Explore Brighton Museum’s fashion collections acquired by the Fashioning Africa project.

man's green dashiki shirt on a mannequin
This dashiki, called kitenge in Kenya, belonged to Collecting Panel member Tony Kalume. Read more
an indigo adire coat
This coat by Nigerian designer and textile artist Nike Davies-Okundaye is made from adire, a cloth dyed with indigo using Read more
An indigo and white striped cloth shirt
This man's shirt is made from cotton 'Jóola' fabric, a traditional fabric produced in the small community of Jóola/Diola, in Read more

Garments form the largest part of the new Fashioning Africa collection. Single items and complete outfits from the African continent, and from UK-based African diaspora communities, demonstrate changing techniques, styles and stories in the post-independence period. Acquired garments and accessories include those put together by fashion designers, and others compiled by individuals creating their own distinct ‘look’ and style story.

Acquired garments include handmade shirts and trousers tailored from narrow strip-woven textiles such as kente and aso-oke, as well as from indigo-dyed cloths such as adire. Also collected is a northern Nigerian man’s robe that demonstrates the indigo burnishing technique which gives a shining metallic finish. Other acquisitions include a large collection of mass-produced T-shirts with political slogans from eastern and southern Africa.

Manufacturers are represented by individual items, as well as a range of shweshwe garments and sample books produced by Da Gama Textiles, South Africa, and a promotional range of clothing for men and women from ABC printed textiles which were made in Manchester, UK, and intended for an African and international market.

Garments by South Africa-based Clive Rundle, with his structural and intricate approach to womenswear, and Nigeria-based Nike Davies-Okundaye, who makes innovative indigo process womenswear, reflect the practice of well-established designers working on the African continent. Next generation London-based designers are represented through examples of flamboyant, highly patterned menswear by Samson Soboye, and luxury bridal wear by formal womenswear designer Yemi Osunkoya, whose label Kosibah is hugely popular with West African diaspora clients.

The Fashioning Africa Collecting Panel felt it was important to capture personal style stories and the museum collected outfits and capsule wardrobes from individuals that reflected their identity and taste. Ephemera collected to accompany and provide a context for the garments includes photographs, wedding videos, oral histories, written testimonies, poetry, personal effects and even an album cover. These have enabled individuals to communicate their unique style stories.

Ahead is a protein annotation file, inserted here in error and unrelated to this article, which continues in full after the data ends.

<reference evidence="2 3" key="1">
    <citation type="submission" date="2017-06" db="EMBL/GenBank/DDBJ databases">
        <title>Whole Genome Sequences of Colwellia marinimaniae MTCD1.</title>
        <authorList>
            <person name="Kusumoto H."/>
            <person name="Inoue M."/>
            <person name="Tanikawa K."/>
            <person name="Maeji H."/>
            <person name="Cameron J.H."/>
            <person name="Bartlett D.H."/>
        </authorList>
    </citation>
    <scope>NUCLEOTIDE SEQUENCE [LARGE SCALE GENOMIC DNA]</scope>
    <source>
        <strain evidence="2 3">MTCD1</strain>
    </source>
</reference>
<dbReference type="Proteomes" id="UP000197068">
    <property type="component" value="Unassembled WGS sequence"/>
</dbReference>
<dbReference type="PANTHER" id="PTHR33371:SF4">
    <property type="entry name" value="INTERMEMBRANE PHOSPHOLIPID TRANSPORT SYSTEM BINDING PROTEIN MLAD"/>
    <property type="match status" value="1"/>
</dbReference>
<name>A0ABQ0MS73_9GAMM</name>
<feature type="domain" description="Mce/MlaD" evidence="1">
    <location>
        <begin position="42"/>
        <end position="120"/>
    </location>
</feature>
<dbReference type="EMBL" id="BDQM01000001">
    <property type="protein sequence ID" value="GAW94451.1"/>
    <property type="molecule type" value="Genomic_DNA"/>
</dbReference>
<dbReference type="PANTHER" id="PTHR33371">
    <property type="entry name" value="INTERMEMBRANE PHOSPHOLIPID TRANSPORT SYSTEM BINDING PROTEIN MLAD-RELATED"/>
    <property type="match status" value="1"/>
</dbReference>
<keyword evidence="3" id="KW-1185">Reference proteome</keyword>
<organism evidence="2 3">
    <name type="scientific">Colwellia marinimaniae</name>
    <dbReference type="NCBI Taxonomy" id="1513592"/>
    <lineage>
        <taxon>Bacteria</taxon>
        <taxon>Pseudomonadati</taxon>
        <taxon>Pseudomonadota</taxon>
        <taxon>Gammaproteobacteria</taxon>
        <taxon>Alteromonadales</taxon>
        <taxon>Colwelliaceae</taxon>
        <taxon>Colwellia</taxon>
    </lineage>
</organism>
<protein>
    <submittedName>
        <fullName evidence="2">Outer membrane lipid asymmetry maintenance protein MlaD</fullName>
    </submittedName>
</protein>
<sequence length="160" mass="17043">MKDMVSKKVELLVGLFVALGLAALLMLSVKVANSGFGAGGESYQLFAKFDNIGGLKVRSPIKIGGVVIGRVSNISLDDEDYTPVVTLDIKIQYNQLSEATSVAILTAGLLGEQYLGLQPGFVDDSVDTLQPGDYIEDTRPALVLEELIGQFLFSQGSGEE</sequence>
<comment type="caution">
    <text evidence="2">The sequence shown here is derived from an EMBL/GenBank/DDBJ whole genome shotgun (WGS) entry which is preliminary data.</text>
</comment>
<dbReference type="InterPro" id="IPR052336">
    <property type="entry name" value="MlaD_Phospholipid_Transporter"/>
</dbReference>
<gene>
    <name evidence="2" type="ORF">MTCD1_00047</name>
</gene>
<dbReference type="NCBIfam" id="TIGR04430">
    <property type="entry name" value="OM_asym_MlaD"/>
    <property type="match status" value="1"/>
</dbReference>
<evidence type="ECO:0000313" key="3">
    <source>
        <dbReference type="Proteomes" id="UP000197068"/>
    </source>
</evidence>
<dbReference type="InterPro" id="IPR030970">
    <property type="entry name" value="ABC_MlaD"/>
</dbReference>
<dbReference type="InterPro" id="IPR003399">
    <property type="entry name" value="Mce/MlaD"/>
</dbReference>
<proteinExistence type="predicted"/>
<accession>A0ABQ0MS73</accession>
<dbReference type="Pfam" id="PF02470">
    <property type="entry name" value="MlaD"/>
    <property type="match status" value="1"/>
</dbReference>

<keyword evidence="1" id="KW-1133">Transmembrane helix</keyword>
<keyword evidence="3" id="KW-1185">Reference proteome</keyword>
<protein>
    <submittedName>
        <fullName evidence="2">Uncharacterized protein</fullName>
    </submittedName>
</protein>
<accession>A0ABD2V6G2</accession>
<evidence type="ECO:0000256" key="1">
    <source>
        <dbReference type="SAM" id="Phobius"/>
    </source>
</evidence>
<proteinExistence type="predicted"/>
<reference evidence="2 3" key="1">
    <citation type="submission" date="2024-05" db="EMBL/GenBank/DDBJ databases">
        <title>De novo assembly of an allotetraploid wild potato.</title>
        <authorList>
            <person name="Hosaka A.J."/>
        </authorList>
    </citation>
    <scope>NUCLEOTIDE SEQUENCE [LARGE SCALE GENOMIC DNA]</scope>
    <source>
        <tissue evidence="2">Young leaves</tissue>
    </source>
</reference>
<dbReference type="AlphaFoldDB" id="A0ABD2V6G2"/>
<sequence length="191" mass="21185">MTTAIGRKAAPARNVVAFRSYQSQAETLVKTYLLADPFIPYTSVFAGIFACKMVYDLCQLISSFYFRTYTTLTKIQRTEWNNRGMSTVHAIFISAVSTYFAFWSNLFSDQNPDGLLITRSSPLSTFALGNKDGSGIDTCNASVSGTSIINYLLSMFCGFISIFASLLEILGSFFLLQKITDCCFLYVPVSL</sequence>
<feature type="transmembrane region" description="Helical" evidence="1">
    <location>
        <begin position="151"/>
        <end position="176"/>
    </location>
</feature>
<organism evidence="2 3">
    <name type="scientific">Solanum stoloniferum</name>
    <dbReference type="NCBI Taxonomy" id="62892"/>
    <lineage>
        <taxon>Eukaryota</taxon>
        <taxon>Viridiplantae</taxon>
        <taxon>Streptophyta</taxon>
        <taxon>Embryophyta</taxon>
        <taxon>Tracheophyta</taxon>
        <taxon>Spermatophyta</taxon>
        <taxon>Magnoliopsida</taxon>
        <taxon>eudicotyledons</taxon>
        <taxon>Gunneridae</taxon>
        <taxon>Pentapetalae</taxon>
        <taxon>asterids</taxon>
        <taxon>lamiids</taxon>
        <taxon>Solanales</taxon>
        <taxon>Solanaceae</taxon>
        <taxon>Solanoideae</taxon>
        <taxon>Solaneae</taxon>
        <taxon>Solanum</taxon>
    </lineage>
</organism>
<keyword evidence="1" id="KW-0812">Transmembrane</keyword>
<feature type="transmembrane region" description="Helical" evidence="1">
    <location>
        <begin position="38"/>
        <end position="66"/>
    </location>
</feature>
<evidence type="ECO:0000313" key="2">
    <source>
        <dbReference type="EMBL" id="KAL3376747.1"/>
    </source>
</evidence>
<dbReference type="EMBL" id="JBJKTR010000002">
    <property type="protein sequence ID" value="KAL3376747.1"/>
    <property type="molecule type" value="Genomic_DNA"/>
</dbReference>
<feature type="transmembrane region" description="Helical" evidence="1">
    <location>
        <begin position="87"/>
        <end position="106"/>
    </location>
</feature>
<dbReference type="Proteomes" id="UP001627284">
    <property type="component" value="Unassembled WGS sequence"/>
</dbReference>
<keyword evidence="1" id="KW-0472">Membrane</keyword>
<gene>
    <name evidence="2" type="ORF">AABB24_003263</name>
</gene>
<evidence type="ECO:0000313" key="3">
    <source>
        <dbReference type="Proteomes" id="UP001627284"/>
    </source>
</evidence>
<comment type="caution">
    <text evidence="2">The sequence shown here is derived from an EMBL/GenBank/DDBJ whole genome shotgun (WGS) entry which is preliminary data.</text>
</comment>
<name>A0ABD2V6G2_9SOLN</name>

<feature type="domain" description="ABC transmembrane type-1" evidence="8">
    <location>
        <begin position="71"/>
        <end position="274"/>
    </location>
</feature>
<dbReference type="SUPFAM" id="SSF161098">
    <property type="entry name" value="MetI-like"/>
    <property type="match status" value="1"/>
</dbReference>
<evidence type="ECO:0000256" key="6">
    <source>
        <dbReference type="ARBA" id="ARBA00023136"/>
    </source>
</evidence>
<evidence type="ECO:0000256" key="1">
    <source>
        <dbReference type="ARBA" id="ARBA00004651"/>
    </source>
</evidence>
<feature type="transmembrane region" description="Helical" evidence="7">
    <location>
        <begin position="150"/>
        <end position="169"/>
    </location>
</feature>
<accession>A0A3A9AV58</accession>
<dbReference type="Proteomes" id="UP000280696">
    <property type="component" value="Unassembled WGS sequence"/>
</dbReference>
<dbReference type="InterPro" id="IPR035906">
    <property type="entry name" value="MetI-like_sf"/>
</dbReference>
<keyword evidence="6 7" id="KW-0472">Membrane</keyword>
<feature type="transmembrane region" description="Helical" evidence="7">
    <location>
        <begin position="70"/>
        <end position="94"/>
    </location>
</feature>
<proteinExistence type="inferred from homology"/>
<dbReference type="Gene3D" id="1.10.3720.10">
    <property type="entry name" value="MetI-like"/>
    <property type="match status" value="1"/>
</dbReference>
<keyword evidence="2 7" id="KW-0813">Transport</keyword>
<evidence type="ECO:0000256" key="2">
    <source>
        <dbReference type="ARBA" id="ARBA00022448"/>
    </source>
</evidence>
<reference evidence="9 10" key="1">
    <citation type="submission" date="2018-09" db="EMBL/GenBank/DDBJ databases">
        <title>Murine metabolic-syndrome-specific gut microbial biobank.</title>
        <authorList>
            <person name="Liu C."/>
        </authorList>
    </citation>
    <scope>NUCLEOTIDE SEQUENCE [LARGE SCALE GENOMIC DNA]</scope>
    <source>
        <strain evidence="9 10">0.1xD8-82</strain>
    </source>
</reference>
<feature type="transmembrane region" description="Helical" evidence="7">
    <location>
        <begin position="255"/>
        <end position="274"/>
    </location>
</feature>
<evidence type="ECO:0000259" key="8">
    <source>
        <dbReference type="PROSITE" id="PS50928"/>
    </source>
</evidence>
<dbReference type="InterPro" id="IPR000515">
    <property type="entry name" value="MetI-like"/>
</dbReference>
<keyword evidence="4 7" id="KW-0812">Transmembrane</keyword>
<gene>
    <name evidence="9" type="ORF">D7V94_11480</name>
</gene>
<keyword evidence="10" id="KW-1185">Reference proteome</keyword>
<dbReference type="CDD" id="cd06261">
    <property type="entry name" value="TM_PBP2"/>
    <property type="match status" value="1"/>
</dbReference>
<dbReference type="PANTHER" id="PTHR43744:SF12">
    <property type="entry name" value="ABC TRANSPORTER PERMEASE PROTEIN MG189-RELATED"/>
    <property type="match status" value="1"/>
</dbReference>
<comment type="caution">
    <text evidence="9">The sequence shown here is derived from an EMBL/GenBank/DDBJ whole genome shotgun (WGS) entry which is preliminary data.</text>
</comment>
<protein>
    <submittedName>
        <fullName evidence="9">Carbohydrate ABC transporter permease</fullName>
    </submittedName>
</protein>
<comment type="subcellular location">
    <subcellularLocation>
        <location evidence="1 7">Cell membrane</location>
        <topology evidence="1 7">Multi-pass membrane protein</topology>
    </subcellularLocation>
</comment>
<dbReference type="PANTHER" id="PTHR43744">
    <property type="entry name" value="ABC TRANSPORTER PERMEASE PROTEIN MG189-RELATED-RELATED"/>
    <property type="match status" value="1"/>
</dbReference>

Personal style stories are communicated through many of the outfits, for example a skirt suit tailored from Woodin fabric from Ghana. This garment is accompanied by a photograph of the owner Akila Richards, wearing the outfit on stage in 1985 in the UK, where she lives and works as a writer and performer. Akila also created a poem and piece of written testimony highlighting the cultural and personal significance of her African print suit. The museum also acquired a capsule wardrobe representing designers, trends and techniques prevalent in Ivory Coast and Senegal during the late 20th century, collected by LA resident Saundra Lang whilst undertaking extensive travel and fashion research in West Africa across three decades. The collection of outfits and accessories is accompanied by photographs of Lang wearing the outfits, and reflects her unique style and identity.

Given the extraordinary range and diversity of garments produced in African countries, the examples collected by Brighton Museum can only provide a limited insight into post-1960 clothing production and consumption. Nevertheless, given the relative absence of garments from this period in museum collections, we hope that these might provide useful starting points for considering how wider social, political, cultural and economic changes have been reflected in the making and wearing of garments in African countries in the post-independence era.

Object photographs courtesy of John Reynolds